MileSplit South Dakota Q&A With former Rapid City Stevens distance runner and current Air Force Falcon standout, Riley Coates.
Photo by Tomas Ovale
Coates individually qualified for the 2014 NCAA Cross Country Championships by clocking a 30:30.93 to grab the fourth automatic individual qualifying spot at the Mountain Regional Cross Country Championships last Friday.
A senior, this will be Coates’ second appearance at the NCAA National Meet.
Describe the NCAA Cross Country Meet. It's a huge and fast spectacle- what is it like to race in this?
It’s an awesome experience. There’s a lot of pomp and circumstance surrounding the race, which sometimes makes it difficult to treat it as just another race, but if you can just enjoy the weekend and events prior to the race without letting the hype get into your head, it can be a very positive and fun experience.
As this is your second appearance at the NCAA Championships- what lessons have you learned and how will you approach this race?
Last year I was dealing with some allergy issues that really hampered my Cross Country season and as a result I had a poor showing at the NCAA Championships.
The experience really taught me a lot though. Despite the fact that the meet is extremely hyped up, I learned that it’s really important to treat it just like any other race.
The weather is typically poor on that weekend as well and it’s important to remember, as common sense as the idea is, that everyone is dealing with the same conditions. Let it be an advantage for you if others around you view the weather as a negative; this makes it a positive for you!
What's one thing you'll do differently this time around?
This year, my start will be a little bit faster allowing me to get into better position early. Last year as a team, we started near the back and despite my health issues, I know that it lost me quite a few places by the end of the race.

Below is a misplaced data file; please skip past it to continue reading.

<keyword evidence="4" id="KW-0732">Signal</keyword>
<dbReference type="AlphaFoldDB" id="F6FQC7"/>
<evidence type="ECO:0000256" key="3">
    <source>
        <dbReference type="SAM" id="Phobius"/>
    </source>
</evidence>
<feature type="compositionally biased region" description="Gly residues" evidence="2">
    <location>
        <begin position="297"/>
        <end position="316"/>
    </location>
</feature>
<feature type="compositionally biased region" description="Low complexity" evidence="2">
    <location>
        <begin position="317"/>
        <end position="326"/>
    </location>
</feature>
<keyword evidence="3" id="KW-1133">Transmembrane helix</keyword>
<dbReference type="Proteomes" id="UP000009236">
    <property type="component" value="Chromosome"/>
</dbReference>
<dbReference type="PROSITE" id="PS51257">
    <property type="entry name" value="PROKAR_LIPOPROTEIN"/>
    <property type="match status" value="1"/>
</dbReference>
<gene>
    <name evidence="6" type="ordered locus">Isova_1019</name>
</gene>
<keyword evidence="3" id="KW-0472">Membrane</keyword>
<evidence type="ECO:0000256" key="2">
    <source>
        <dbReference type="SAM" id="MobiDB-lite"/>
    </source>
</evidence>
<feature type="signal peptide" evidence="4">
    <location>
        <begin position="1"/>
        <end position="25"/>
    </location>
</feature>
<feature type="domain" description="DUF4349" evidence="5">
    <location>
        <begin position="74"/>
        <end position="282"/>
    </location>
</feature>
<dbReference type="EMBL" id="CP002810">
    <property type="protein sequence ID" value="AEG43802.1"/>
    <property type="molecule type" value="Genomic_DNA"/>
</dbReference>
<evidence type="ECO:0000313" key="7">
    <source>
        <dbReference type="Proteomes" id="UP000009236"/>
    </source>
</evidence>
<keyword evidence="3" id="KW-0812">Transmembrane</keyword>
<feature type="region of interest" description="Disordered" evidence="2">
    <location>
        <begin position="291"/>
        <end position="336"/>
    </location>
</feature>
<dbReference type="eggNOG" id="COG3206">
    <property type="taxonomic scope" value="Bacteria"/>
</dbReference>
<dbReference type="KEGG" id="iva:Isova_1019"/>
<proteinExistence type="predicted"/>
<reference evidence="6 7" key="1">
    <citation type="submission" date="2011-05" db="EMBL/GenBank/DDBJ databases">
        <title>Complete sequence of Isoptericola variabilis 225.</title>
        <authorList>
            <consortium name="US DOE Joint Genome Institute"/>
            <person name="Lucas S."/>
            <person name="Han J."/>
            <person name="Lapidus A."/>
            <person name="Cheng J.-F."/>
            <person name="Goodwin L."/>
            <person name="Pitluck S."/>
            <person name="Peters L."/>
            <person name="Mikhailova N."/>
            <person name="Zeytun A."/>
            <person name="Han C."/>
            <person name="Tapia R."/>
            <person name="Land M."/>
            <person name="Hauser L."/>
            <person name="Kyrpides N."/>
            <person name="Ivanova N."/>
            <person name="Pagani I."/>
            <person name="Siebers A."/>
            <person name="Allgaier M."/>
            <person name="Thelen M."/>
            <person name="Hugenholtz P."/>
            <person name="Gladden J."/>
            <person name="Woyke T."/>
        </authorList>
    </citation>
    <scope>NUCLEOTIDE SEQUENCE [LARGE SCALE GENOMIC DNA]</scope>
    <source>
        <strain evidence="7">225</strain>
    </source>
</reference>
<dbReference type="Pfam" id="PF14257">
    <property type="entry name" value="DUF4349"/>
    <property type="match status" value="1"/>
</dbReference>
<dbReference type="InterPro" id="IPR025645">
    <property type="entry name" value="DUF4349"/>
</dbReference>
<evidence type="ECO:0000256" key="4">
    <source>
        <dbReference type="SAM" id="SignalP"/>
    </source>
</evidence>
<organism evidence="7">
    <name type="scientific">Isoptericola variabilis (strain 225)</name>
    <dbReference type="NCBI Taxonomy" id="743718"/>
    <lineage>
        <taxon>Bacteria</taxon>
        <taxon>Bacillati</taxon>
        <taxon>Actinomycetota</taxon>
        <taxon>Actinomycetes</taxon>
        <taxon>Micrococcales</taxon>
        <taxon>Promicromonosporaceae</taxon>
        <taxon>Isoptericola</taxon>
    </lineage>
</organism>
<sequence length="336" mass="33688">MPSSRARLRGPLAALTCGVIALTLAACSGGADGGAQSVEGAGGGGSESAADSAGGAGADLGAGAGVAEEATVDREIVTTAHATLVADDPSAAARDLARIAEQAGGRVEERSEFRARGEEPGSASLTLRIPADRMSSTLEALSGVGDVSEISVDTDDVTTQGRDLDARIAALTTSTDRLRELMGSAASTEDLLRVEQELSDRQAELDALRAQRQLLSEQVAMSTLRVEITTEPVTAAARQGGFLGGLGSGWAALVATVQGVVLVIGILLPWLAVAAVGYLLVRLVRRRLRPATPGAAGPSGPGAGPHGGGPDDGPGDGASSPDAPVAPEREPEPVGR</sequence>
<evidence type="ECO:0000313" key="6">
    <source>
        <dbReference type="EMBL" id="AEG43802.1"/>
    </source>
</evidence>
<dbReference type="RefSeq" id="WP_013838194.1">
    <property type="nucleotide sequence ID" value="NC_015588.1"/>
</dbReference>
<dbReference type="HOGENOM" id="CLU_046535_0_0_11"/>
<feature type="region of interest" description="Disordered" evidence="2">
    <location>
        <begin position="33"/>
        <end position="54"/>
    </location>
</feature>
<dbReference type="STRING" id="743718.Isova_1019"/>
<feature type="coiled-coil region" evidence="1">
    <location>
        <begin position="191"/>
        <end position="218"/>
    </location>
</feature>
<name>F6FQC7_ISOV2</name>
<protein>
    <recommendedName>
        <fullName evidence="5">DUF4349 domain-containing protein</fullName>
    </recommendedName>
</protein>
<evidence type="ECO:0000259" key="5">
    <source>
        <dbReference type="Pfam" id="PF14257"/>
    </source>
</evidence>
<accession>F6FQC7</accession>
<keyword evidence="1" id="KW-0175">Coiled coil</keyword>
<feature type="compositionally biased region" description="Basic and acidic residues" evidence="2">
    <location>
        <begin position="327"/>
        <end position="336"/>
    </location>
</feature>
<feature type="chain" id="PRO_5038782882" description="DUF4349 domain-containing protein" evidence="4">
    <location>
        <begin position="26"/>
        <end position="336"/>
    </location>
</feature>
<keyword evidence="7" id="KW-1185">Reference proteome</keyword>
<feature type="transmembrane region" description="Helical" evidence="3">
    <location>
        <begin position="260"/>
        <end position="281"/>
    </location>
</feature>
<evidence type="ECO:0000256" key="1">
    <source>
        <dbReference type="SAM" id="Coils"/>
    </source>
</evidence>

It’s important to remember though, especially if the course is as muddy- as it usually is, that a lot of guys are going to come back that went out too hard.
Last year, our team was in dead last through 3k, but because of our early patience we were able to pass eleven teams over the second 5k.
It’s a tricky balance but I’m confident that I can get into a position early that will allow me to be successful over the second half of the race.
As a 4:23/9:40 guy out of high school, you’ve made tremendous improvements at the college level and are now running in your second NCAA Cross Country National Championship race.
Photo: Stevens teammates Austin Wright (left) and Riley Coates (right) by Kristina Barker, Rapid City Journal
What advice do you have for high school athletes?
I know in high school a lot of athletes never reach their full potential because they are not willing to do the work to get themselves to where they want to be.
I’ve also seen a lot of athletes that perform way better than I ever would have guessed solely because they dedicated themselves to the sport and made huge jumps in their fitness as a result.
If you are going to do something, why not do it right?
Even after high school, if an athlete is considering running in college, there is no way an athlete has reached their athletic ceiling yet at 18 years old. Give it a shot, you’ll be amazed at some of the people that you can outrun when you are in college that you never would have imagined being better than in high school.
If you are willing to do the work and live the oftentimes tedious lifestyle of a collegiate runner, the results can be incredible.